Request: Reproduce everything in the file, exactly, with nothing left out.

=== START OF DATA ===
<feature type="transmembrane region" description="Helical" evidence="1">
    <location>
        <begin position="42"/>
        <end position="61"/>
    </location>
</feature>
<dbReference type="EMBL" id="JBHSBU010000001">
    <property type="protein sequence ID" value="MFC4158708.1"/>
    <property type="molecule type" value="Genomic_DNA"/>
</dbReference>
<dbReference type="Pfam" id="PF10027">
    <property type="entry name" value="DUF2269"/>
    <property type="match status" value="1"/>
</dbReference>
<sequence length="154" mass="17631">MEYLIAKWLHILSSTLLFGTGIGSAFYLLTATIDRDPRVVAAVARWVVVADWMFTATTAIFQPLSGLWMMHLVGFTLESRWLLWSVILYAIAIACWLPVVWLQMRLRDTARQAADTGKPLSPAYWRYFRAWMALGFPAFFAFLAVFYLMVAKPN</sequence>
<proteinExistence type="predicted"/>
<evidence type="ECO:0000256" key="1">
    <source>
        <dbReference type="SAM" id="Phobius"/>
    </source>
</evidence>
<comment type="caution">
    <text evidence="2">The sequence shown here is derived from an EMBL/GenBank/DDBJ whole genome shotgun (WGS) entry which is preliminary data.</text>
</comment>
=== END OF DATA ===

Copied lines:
<feature type="transmembrane region" description="Helical" evidence="1">
    <location>
        <begin position="42"/>
        <end position="61"/>
    </location>
</feature>
<dbReference type="EMBL" id="JBHSBU010000001">
    <property type="protein sequence ID" value="MFC4158708.1"/>
    <property type="molecule type" value="Genomic_DNA"/>
</dbReference>
<dbReference type="Pfam" id="PF10027">
    <property type="entry name" value="DUF2269"/>
    <property type="match status" value="1"/>
</dbReference>
<sequence length="154" mass="17631">MEYLIAKWLHILSSTLLFGTGIGSAFYLLTATIDRDPRVVAAVARWVVVADWMFTATTAIFQPLSGLWMMHLVGFTLESRWLLWSVILYAIAIACWLPVVWLQMRLRDTARQAADTGKPLSPAYWRYFRAWMALGFPAFFAFLAVFYLMVAKPN</sequence>
<proteinExistence type="predicted"/>
<evidence type="ECO:0000256" key="1">
    <source>
        <dbReference type="SAM" id="Phobius"/>
    </source>
</evidence>
<comment type="caution">
    <text evidence="2">The sequence shown here is derived from an EMBL/GenBank/DDBJ whole genome shotgun (WGS) entry which is preliminary data.</text>
</comment>